• Upskill the existing workforce – for existing staff under the age of 25 and through the Adult Apprenticeship Programme available to staff who are aged 25 and over.
  • Grow their own workforce by developing a cohort of learners of young people recruited from the local community.
  • Develop a set of well trained healthcare support staff with transferable skills that support career progression all the way to higher education.
  • Assist activities to meet the Skills Pledge to support all its employees to develop their basic skills, including literacy and numeracy, and work towards relevant, valuable qualifications to at least Level 2.

Recognising the benefits

More employers are recognising the benefits of offering their own Apprenticeship Programme, not least because of the challenge to recruit and develop the workforce in the face of stiff competition from other sectors. And if health employers are facing the challenge, it’s a safe bet that employers in other sectors have cottoned on to the challenge too.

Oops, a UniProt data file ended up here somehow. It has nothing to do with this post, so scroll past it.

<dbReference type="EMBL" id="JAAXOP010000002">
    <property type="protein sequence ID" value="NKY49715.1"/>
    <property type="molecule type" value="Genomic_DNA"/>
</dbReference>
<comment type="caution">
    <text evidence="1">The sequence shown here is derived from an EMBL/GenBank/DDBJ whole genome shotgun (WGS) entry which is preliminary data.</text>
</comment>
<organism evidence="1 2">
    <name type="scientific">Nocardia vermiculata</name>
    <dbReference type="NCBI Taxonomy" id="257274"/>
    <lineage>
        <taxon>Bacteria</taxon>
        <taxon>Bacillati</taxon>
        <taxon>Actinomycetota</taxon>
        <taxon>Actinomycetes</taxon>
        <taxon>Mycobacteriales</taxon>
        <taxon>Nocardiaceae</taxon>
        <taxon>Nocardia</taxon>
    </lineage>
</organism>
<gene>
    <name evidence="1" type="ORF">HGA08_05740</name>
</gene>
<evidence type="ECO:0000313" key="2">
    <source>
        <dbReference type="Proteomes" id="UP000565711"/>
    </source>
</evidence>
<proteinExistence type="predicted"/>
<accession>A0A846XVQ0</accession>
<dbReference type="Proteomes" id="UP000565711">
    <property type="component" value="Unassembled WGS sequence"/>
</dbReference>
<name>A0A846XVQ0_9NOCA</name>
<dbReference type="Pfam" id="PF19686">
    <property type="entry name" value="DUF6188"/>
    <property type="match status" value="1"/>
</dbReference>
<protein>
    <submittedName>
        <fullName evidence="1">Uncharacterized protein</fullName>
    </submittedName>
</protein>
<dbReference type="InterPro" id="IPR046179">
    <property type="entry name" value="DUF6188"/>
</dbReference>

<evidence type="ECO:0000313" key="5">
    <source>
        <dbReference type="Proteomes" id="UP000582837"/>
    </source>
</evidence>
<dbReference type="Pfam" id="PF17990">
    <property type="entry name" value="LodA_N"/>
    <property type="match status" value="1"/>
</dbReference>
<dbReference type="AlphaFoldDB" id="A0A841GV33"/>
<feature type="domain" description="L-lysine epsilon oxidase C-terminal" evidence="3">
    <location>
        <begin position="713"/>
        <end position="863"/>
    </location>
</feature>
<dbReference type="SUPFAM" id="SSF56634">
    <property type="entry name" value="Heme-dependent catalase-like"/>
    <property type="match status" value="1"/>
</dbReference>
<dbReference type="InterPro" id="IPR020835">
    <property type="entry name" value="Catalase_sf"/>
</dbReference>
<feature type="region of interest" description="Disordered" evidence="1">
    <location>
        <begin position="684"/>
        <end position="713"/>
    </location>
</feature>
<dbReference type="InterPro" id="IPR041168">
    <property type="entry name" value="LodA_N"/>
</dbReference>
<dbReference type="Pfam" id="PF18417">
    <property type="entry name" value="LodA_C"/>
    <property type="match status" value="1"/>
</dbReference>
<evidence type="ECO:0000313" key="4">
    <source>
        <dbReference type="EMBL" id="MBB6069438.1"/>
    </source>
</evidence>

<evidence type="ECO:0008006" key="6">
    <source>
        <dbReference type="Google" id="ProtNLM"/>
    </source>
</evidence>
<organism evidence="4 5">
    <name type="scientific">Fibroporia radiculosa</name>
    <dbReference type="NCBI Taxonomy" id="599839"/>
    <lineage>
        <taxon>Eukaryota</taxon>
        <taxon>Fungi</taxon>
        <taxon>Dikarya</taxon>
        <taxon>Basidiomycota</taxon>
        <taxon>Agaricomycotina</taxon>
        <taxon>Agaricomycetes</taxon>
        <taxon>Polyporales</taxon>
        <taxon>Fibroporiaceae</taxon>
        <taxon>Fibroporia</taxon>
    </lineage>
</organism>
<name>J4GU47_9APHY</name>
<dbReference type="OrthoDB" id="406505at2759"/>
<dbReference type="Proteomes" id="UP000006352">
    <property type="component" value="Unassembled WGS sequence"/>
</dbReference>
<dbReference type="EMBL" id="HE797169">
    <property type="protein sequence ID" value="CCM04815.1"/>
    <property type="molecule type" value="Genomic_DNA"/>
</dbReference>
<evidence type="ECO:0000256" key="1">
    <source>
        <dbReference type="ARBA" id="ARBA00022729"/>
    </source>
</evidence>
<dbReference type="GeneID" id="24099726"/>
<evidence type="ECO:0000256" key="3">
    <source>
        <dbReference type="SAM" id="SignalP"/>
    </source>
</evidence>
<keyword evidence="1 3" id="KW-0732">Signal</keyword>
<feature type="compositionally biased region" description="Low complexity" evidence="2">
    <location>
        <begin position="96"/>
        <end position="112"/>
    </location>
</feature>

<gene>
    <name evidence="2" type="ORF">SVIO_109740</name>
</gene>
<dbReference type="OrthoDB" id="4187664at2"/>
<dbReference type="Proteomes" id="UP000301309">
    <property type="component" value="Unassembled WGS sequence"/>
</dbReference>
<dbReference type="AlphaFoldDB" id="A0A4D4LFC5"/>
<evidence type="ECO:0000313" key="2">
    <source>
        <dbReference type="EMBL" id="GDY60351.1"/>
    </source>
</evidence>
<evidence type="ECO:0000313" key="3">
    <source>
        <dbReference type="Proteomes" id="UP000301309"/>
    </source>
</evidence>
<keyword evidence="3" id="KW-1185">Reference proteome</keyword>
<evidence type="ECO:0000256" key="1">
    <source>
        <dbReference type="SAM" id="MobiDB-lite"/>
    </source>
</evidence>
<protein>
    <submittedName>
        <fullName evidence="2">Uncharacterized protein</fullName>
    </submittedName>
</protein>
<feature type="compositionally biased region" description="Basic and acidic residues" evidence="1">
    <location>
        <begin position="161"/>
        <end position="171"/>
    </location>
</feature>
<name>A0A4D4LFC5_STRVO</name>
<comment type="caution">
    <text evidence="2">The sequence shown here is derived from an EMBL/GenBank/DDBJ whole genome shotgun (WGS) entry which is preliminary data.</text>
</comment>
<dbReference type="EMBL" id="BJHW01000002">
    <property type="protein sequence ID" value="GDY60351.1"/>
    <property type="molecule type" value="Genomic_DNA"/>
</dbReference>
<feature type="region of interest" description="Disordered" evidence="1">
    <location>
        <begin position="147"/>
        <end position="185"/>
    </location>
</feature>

Image: Recognising the benefits.

‘World Class Skills’ is the Government’s follow up report to the Leitch Review, and it sets out the objective of making the UK one of the world’s leading skilled nations by 2020. That’s a laudable objective – in real terms, it would mean increased productivity of over £1,800 per worker, leading to an extra £80bn into the economy.

But getting there is the challenge facing us all.

Making it happen in the East of England

The East of England Sector Skills Agreement for Health 2007 describes how the workforce challenge is probably greater for Health and other Public Service sectors, because of the rates at which both demographics and the economy are changing in the region.